On the Reformation and Landscape, see:
From their site:
The Reformation of the Landscape is a richly detailed and original study of the relationship between the landscape of Britain and Ireland and the tumultuous religious changes of the sixteenth and seventeenth centuries. It explores how the profound theological and liturgical transformations that marked the era between 1500 and 1750 both shaped, and were in turn shaped by, the places and spaces within the physical environment in which they occurred. Moving beyond churches, cathedrals, and monasteries, it investigates how the Protestant and Catholic Reformations affected perceptions and practices associated with trees, woods, springs, rocks, mountain peaks, prehistoric monuments, and other distinctive topographical features of the British Isles.
Back to George Monbiot's new work which deals with the world more or less afterwards - the 1700s onward (with occasional backward glances to the early modern and medieval periods; it does need to be complemented with the story of the reformation and the story of the growth of the modern state and its gentry class, and the growing 'Machinisation' and 'Manchesterisation' of things. At some point I will write a post on this; Ive already started one on beekeeping practice and 'hive design' as a case study to organise my thoughts on this).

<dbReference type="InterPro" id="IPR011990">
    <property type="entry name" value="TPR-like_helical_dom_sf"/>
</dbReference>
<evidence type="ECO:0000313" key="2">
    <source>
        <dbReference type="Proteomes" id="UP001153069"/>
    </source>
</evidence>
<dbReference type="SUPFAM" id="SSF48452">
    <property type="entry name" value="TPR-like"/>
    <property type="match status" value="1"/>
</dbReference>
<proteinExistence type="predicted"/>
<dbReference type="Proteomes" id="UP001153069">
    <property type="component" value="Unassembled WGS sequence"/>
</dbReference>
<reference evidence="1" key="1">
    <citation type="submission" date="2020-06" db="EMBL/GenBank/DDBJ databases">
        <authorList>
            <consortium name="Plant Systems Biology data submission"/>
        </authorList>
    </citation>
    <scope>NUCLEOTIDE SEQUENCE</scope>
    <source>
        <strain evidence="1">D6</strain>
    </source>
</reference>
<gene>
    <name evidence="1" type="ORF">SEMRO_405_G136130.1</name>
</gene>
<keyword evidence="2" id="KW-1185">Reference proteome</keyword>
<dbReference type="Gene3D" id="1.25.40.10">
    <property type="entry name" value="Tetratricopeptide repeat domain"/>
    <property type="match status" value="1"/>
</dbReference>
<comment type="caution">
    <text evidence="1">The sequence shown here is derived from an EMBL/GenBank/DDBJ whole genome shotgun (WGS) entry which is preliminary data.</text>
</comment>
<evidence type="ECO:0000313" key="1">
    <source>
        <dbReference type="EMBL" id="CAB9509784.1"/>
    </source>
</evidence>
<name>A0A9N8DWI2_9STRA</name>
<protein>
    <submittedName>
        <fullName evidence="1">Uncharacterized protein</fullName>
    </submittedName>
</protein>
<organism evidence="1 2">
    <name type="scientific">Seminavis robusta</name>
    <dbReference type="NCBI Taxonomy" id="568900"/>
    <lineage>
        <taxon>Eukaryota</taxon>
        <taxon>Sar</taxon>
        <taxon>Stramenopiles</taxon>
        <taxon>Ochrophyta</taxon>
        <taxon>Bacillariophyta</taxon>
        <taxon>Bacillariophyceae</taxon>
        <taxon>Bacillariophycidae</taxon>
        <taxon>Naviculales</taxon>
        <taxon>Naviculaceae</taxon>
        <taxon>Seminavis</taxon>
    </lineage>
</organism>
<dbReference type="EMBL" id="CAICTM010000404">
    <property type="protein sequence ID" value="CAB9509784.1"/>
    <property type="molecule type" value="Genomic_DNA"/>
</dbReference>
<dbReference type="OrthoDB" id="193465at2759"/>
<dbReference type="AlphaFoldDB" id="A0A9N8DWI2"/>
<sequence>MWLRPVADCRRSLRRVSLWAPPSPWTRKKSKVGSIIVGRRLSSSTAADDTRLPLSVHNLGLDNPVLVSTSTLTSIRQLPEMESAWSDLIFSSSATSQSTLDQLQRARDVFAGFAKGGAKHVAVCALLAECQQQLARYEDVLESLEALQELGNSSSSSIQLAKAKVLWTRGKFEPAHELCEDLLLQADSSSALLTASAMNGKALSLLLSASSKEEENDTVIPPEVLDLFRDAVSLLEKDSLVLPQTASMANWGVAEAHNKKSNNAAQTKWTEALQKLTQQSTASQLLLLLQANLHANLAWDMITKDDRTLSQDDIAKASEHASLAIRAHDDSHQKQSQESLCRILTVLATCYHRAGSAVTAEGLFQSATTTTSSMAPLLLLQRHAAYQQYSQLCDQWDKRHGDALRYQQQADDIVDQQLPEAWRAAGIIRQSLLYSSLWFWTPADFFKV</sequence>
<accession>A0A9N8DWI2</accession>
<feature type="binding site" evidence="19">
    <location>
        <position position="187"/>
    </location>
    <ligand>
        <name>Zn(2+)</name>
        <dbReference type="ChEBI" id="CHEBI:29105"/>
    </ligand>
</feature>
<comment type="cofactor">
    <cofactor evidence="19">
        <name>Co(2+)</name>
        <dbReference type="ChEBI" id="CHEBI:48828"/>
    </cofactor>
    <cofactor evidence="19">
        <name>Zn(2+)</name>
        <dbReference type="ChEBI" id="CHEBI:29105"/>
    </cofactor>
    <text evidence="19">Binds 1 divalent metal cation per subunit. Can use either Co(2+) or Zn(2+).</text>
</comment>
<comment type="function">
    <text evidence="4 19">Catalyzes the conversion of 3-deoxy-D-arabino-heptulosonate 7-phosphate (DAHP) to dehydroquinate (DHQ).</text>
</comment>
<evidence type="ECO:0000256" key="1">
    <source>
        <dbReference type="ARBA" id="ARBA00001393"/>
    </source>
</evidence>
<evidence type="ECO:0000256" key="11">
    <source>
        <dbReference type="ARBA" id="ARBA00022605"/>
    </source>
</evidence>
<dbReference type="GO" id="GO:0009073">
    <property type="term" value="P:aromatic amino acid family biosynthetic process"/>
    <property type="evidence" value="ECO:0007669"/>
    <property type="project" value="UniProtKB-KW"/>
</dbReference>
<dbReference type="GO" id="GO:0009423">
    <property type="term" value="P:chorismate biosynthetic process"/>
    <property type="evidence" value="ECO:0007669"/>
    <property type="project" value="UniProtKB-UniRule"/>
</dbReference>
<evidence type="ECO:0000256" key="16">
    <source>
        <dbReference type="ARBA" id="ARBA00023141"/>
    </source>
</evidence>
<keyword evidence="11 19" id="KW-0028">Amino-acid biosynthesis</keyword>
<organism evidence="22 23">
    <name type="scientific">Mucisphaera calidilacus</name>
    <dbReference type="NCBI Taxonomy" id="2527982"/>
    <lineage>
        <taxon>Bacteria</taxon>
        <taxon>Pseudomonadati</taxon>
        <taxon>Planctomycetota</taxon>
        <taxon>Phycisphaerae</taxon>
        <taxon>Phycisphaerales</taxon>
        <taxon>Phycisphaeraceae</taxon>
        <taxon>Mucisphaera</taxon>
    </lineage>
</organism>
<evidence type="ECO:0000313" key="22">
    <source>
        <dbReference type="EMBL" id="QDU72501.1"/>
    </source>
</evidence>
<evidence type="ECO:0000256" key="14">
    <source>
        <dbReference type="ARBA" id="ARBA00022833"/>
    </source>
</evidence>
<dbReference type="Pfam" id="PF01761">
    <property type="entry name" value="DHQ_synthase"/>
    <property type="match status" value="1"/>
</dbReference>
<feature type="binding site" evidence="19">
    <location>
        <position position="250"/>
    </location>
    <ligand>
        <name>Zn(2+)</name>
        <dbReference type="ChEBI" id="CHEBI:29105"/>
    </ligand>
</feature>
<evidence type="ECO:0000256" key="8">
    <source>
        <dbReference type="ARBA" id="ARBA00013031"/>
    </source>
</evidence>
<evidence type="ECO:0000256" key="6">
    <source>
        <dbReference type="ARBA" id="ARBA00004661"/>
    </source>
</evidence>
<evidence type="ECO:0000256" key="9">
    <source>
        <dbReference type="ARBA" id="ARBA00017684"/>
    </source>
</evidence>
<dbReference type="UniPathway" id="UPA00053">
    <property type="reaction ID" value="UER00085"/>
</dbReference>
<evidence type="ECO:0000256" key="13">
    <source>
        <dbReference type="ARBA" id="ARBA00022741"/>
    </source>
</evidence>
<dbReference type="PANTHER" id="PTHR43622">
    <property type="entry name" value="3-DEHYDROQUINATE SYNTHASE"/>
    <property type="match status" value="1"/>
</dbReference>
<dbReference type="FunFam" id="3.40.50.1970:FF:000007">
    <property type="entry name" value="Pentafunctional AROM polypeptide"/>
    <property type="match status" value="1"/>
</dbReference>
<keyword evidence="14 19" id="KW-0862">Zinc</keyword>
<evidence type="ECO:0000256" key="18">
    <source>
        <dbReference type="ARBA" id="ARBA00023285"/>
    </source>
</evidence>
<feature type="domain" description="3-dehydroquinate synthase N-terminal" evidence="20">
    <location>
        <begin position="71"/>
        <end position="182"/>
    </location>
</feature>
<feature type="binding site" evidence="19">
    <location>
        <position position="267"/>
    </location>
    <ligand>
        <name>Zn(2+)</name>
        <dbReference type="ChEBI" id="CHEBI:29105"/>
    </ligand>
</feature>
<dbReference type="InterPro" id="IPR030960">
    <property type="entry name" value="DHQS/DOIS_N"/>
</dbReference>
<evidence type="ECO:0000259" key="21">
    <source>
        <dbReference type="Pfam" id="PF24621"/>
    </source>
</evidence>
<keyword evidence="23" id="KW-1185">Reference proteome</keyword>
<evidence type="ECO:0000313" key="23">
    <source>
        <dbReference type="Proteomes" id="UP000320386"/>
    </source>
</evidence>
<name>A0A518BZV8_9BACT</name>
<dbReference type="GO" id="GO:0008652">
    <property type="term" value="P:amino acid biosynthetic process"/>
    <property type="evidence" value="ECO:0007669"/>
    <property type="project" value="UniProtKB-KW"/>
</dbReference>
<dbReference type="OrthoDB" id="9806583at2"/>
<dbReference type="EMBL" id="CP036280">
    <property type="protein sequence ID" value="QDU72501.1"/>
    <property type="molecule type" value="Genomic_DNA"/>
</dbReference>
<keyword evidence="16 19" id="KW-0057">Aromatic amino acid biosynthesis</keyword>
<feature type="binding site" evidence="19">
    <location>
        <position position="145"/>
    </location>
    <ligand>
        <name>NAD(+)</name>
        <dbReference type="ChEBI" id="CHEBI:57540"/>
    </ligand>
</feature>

This new article by him contains nuggets from the book, which is a good page turner and utterly intriguing and informative:
Here's a link to the book -
A key concept of the book is the notion of 'ecological boredom' - that some of our social and psychological problems issue from our having a body and neurology for a world of natural forests and wilds, that doesnt deal too well with being trapped in suburbia. I thought the concept of 'ecological boredom' very worthwhile.
Check out the article (which is a decent summation of the book) and if you get it, the book.